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Don’t mock the dead, unless the dead person is someone like Pervez Musharraf, then all memes are fine

The personal ambition and ego of Musharraf led to the deaths of thousands, mostly Pakistanis, during the Kargil war

Senior journalist Vinod Dua, who was named in the MeToo campaign and accused of sexually harassing and stalking a filmmaker in 1989, once spoke about using flowery language for the dead to appear “politically correct”. In one of his videos, Dua had said that effusive obituaries pouring over after former PM Atal Bihari Vajpayee’s death was “hypocrisy” as no one spoke ill of the dead. 

“India’s former prime minister Atal Bihari Vajpayee died today. He was 93 years old at the time of his death. In our country, we have a habit of putting up pretenses after a person has passed away. They are suddenly exalted to the status of great men and such kinds of obituaries are shared saying that it is politically correct,” Dua said in his video for the leftist propaganda website The Wire. 

We remember the late Vinod Dua’s words today because some people are getting uncomfortable over all the jokes and memes mocking the death of former Pakistani dictator Pervez Musharraf.

While in general, I maintain that the dead should not be mocked, since they are no longer around to defend themselves. However, I feel we can make an exception in the case of someone like Pervez Musharraf since there is no defense that can explain his actions during his life.

In case any Indian has forgotten, Musharraf was the architect of the Kargil war in 1999 while he was heading the Pakistan Army. The Pakistan Army of course calls all the shots in the country. Later in the year, Musharraf executed a military coup to seize control of power (officially) in Pakistan and replaced the Nawaz Sharif government. Musharraf led Pakistan from 1999 to 2008 as the country’s President before leaving for London in disgrace.

Kargil war and the role of Musharraf in it

The Kargil war between India and Pakistan, which lasted from May 1999 to July 1999, resulted in the death of thousands. While the numbers remain disputed, as per the figures given by the Nawaz Sharif government, nearly 4,000 Pakistanis died in the conflict while over 500 Indian soldiers lost their lives in the line of duty.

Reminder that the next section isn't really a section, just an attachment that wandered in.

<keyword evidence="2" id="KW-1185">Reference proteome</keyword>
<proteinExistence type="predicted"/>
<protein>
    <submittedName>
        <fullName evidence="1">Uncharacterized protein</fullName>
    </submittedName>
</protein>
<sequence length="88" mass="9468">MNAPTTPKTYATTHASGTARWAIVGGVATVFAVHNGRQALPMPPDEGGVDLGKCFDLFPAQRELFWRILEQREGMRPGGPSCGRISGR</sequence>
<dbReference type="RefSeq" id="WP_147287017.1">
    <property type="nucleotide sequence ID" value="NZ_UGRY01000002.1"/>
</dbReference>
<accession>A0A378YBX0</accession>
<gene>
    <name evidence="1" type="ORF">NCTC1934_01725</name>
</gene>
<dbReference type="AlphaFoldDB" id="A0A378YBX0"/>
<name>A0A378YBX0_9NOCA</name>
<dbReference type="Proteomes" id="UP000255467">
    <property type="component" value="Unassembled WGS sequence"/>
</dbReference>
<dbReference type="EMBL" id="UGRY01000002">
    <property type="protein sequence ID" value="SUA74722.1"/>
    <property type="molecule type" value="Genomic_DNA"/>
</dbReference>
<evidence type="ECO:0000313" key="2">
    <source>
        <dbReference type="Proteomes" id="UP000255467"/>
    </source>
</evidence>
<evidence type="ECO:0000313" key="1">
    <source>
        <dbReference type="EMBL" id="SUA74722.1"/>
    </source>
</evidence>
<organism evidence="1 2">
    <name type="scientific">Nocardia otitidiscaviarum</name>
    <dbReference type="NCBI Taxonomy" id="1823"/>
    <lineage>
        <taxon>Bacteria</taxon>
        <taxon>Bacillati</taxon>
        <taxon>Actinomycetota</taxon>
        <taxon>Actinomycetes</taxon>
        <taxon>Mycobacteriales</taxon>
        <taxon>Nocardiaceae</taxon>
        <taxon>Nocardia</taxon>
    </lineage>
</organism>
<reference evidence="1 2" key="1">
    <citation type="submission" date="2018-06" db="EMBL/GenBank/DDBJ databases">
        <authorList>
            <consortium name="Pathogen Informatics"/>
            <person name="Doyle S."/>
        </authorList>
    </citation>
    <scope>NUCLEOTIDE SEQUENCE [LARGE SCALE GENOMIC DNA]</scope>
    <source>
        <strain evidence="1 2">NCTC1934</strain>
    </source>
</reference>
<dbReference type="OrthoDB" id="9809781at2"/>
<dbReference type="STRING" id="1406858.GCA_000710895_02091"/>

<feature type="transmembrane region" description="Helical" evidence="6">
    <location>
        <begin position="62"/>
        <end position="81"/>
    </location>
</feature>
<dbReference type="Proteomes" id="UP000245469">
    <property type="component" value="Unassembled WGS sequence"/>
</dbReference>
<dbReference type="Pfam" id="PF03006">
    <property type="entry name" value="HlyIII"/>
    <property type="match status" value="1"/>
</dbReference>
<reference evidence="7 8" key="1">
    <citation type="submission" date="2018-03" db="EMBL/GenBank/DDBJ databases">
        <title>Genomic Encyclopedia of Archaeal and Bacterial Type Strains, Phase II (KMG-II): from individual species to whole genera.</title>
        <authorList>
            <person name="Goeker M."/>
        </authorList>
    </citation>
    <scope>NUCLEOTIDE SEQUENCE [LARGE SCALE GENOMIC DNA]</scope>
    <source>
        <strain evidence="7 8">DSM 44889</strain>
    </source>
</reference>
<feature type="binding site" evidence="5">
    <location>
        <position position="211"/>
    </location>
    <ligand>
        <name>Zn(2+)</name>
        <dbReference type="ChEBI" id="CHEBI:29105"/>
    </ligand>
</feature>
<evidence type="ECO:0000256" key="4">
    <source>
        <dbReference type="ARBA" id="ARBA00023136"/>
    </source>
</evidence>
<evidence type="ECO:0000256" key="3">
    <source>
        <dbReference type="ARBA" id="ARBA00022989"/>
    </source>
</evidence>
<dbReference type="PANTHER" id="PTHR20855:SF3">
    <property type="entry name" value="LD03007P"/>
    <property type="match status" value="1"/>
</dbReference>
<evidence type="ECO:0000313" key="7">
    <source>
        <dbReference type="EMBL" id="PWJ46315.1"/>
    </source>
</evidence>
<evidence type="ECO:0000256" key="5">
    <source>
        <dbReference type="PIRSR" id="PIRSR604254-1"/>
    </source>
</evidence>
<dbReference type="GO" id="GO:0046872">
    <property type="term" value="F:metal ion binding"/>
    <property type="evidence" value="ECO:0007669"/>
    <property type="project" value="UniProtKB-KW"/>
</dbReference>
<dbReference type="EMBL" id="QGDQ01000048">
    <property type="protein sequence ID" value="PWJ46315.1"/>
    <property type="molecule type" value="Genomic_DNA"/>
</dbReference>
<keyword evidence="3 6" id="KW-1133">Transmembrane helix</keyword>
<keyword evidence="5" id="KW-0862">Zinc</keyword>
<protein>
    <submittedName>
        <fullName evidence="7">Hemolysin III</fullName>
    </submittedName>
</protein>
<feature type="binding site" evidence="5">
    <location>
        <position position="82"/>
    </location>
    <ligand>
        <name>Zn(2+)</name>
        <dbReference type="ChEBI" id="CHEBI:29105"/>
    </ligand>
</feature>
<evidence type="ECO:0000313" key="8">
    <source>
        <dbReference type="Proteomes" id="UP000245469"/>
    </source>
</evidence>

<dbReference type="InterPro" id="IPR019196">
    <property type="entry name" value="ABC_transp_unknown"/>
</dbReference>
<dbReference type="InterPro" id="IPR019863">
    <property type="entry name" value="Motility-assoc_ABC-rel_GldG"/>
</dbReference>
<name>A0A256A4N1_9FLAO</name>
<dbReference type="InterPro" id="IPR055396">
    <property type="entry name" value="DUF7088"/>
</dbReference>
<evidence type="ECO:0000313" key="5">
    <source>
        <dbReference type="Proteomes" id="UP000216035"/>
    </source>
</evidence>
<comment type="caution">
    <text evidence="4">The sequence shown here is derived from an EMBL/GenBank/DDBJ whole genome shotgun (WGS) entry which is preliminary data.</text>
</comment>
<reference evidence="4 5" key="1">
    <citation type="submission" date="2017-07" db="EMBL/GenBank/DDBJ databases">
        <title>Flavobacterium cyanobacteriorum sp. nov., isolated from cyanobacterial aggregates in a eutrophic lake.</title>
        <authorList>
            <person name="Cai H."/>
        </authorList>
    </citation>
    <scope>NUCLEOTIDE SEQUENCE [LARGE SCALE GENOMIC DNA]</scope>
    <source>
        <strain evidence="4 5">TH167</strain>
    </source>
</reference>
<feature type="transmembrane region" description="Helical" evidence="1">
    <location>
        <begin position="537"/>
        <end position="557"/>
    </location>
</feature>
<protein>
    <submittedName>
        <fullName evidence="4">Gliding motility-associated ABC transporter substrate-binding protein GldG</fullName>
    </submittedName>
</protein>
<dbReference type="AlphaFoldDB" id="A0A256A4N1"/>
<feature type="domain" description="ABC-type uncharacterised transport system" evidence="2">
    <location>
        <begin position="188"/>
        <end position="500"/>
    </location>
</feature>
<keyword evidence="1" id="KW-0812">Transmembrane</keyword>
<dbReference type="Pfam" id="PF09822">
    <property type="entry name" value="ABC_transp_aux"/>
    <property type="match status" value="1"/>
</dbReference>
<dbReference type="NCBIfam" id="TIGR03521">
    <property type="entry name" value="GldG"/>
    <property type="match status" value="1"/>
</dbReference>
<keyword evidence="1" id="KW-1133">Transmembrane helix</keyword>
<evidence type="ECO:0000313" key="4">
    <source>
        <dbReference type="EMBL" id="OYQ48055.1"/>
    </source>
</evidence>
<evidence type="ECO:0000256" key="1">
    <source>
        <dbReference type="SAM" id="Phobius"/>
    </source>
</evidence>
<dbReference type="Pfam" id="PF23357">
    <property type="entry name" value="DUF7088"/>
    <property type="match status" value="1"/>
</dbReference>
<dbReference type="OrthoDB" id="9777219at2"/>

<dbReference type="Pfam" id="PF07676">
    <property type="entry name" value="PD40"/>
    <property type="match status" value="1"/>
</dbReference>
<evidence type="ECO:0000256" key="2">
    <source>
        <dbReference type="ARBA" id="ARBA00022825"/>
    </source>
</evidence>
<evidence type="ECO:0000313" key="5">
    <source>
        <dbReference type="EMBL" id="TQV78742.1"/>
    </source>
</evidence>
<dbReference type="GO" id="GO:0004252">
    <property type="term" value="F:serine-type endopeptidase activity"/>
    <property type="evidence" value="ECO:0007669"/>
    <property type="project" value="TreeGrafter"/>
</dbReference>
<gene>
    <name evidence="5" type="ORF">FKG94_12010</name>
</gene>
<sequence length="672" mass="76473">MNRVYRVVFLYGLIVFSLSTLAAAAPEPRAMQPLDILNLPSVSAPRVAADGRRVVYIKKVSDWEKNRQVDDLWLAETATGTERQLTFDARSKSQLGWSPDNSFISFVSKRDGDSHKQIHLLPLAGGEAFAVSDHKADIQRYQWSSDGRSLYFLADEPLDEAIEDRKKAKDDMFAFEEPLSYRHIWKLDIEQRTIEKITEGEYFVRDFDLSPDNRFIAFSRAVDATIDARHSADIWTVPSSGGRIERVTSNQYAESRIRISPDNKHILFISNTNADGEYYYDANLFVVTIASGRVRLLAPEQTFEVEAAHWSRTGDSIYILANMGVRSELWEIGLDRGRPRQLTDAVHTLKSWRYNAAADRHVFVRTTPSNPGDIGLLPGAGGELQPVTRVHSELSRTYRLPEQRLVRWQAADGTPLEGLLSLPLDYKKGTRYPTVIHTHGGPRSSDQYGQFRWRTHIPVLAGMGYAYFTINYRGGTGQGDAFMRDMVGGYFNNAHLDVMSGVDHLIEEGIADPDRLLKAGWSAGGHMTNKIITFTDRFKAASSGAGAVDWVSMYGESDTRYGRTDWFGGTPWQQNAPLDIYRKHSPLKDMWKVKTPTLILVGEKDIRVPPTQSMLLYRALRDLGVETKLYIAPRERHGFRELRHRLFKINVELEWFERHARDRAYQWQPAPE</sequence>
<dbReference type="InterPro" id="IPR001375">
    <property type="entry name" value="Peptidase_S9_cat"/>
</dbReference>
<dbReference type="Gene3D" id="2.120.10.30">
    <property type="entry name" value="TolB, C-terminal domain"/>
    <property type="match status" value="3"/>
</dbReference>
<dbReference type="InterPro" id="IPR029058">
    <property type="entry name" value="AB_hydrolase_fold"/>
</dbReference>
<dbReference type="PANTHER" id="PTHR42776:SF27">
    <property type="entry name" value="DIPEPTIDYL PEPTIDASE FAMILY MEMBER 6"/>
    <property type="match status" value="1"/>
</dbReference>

Pervez Musharraf obviously disagreed with Nawaz Sharif’s government and said that only 357 Pakistani soldiers died in the war and over 1600 Indian soldiers died, however, not many bought Musharraf’s tall claims as Pakistan had to retreat from the battle lines.

In 1984, in response to the Pakistan Army’s intrusions into Kargil, India launched ‘Operation Meghdoot’ and took control of Siachen and its tributary glaciers. Musharraf, who was heading those failed Siachen missions for Pakistan, vowed to occupy Kargil in response, and that personal ambition of Musharraf was the main trigger for Pakistan’s misadventure in Kargil in 1999.

Musharraf was the leading strategist behind the Kargil war, as he ordered the infiltration of Indian territory as the Pakistani Army’s General. In fact, when the then-PM Nawaz Sharif ordered the retreat of Pakistan forces due to international pressure, everyone knew that a coup has become inevitable since General Musharraf disagreed with Sharif.

The personal ambition and ego of Musharraf led to the deaths of thousands, mostly Pakistanis, during the Kargil war but instead of reflecting on that, the megalomaniac engineered a coup to seize power for himself.

The failed Agra Summit due to Musharraf’s ego

Once Pervez Musharraf seized power in Pakistan, India had no option but to work with him when it came to dealing with cross-border tensions. Despite his role in engineering the Kargil war, India invited him to Agra to sort out the conflict, however, nothing was resolved, because nothing can be resolved with a dictator like Musharraf.

Musharraf left the summit in a huff, did not sign anything, and ignored Vajpayee’s peace overtures.

Musharraf executing murders in Pakistan

A Pakistani court charged Pervez Musharraf with murder in connection with the 2007 assassination of opposition leader and former prime minister Benazir Bhutto.

The indictment of Musharraf by a court in Rawalpindi marked the first time a former Pakistani military chief was charged with a crime. 

So, a man who always fought against India, started the Kargil war, and shamed India for trying to achieve peace has died. Why shouldn’t people mock the death of such a person?

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Searched termsMusharraf Kargil
Amit Kelkar
Amit Kelkar
a Pune based IT professional with keen interest in politics

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